The flag of Senegal is actually completely immersed in the history of the country itself. This is because the current Senegal flag has only been flown since the country gained complete independence.

The first flag in Senegal for any length of time was actually the French flag, which represented the country between 1659 and 1958. During the time the French controlled Senegal, the authorities forbade the people from using their own colonial flag, insisting that they use the French tricolor flag only. This is because the French authorities thought that if Senegal was allowed to fly its own flag, it would lead to an increase in calls for independence.

When France allowed Senegal to become a self-governing republic under the French Community, Senegal was then able to adopt a different flag. During the time that it was part of the French Community, Senegal flew the flag of French Senegal. This flag consisted of a green background with a yellow star in the center.

However, Senegal’s flag changed once again when it became part of the Mali Federation. This flag was a vertical tricolor – green, yellow, and red – with a stylized human (known as a kanaga) in the central yellow band.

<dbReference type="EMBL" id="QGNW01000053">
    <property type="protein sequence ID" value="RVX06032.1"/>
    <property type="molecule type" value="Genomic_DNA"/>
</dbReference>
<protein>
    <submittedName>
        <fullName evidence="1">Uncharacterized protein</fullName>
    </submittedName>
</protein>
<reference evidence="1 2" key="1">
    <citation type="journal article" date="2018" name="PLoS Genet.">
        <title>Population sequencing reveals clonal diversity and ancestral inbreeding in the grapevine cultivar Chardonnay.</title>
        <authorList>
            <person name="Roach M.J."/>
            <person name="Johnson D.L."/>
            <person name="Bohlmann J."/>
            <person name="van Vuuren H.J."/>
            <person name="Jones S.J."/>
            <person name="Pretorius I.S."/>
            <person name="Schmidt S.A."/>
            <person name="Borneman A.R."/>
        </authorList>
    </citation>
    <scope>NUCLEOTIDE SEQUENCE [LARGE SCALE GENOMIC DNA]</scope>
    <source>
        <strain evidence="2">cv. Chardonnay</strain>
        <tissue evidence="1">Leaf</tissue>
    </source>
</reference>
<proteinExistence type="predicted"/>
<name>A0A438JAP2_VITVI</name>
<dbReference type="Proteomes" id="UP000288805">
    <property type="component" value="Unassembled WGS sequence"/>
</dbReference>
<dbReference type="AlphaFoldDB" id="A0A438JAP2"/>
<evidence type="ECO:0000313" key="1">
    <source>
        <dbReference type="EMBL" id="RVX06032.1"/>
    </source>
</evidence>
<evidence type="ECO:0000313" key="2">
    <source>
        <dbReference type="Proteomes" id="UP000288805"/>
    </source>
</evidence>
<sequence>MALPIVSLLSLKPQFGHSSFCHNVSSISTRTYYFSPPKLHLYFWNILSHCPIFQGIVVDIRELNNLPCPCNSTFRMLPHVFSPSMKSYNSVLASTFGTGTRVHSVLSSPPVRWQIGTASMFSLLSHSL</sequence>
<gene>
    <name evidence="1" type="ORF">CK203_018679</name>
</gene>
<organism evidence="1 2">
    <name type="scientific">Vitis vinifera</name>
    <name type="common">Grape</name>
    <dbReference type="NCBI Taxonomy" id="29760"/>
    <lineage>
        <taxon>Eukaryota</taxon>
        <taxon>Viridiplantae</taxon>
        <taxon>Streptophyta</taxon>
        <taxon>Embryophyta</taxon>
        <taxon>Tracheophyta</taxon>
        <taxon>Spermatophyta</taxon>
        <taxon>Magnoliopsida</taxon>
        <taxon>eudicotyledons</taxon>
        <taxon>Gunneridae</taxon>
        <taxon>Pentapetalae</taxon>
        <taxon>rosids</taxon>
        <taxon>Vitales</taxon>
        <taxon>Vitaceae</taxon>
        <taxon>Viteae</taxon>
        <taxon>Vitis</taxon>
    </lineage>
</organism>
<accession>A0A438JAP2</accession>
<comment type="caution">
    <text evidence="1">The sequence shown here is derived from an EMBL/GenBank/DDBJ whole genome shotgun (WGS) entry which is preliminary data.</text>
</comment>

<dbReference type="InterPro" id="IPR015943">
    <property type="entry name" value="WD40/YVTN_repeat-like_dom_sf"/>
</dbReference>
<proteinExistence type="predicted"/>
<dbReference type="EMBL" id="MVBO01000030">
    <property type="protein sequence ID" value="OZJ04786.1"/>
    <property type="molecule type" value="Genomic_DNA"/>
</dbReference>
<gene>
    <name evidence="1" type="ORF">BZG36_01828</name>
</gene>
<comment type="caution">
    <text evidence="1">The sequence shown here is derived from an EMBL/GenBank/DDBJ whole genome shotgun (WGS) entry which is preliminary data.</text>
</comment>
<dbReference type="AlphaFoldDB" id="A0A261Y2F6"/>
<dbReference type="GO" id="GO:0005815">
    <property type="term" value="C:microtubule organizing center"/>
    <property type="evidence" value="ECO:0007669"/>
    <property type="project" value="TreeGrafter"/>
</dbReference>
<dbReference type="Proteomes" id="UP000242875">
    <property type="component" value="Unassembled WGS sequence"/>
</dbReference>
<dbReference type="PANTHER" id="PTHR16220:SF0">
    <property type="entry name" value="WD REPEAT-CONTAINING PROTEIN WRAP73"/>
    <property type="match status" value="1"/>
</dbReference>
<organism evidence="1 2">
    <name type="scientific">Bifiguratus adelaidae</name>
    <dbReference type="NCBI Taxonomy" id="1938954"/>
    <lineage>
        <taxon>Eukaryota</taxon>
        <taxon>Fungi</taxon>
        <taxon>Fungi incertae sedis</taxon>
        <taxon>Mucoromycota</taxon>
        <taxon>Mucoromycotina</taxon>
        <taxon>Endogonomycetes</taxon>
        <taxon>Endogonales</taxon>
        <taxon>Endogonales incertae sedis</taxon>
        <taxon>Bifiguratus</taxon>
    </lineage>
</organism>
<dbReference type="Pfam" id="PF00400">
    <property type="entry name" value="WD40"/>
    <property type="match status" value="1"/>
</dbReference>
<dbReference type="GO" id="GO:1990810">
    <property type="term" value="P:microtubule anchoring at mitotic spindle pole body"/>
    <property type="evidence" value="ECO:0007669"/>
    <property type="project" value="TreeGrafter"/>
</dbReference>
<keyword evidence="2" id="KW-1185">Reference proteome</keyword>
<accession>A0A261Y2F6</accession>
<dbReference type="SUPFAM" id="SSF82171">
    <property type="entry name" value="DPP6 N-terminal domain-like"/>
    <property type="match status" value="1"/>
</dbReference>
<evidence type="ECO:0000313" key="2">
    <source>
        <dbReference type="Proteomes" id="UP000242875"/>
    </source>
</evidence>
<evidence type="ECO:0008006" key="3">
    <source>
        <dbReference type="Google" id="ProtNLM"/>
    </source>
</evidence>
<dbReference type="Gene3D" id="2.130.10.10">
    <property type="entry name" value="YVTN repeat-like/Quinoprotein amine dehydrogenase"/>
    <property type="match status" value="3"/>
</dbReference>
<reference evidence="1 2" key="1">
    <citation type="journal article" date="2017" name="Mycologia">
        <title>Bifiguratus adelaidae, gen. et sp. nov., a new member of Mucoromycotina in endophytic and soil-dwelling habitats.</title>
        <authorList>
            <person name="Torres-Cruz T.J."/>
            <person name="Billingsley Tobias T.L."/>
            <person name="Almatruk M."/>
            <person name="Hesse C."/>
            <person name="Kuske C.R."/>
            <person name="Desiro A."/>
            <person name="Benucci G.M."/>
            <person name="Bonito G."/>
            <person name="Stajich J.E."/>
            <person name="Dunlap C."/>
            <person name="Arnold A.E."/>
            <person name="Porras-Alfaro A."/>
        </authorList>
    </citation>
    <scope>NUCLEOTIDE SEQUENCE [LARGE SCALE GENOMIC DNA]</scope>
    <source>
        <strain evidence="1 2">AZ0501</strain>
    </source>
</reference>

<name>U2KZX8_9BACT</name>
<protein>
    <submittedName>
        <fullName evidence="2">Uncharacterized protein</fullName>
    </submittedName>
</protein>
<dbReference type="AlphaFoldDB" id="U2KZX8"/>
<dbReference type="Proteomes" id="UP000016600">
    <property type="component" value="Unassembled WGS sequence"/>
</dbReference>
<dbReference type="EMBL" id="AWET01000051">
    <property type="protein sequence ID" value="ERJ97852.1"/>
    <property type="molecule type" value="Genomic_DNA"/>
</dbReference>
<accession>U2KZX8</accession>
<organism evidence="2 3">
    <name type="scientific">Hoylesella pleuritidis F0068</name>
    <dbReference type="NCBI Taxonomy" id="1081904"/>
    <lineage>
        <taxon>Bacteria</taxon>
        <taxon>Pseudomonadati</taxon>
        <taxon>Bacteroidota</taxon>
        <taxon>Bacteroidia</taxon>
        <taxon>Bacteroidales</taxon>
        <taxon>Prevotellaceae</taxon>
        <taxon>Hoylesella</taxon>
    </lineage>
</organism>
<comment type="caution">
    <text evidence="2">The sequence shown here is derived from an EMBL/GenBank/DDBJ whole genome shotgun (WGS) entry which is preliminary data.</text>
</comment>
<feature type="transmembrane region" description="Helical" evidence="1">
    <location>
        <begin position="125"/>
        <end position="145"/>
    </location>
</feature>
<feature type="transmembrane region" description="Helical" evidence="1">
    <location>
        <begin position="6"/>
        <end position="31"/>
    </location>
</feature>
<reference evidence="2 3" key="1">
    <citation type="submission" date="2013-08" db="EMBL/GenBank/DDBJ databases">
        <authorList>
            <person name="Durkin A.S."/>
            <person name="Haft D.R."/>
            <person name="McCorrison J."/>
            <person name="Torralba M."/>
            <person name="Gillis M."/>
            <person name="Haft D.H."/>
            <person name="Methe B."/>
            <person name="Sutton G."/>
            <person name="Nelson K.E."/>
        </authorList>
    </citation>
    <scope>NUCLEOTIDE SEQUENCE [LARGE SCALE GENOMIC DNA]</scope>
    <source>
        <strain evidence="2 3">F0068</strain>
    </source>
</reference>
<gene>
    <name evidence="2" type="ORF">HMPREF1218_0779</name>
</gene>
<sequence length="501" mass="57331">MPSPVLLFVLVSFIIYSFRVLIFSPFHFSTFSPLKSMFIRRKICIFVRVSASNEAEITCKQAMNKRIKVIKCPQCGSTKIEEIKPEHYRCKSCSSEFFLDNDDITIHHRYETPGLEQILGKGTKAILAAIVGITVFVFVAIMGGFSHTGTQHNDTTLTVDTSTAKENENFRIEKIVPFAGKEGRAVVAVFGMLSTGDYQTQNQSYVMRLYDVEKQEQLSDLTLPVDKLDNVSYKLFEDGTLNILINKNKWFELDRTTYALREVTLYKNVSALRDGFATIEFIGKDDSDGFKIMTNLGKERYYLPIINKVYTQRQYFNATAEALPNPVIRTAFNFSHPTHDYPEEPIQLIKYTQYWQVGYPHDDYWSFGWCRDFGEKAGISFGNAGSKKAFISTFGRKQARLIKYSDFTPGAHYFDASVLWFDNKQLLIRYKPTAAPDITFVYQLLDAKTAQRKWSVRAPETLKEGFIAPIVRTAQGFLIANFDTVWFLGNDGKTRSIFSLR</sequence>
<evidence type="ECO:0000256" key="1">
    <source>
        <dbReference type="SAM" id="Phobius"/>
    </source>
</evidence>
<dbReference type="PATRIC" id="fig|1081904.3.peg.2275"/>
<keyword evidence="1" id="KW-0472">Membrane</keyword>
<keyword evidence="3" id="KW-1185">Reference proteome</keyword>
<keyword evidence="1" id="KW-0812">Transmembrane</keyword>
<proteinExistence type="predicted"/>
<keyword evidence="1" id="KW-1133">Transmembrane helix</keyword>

The flag representing the Mali Federation was again short-lived and upon their independence Senegal changed their flag to the one that is used today. The flag of Senegal is very similar to that of the Mali Federation – keeping the same green, yellow, and red tricolour, but replacing the kanaga with green five-pointed star.

Symbolism of the Flag of Senegal

Although Senegal’s flag is relatively new it still contains a lot of important symbolism. The green, yellow, and red tricolors are the colors of the Pan-Africanist movement that represents unity amongst the African countries. However, it is also symbolic of the country’s religions and main political parties too.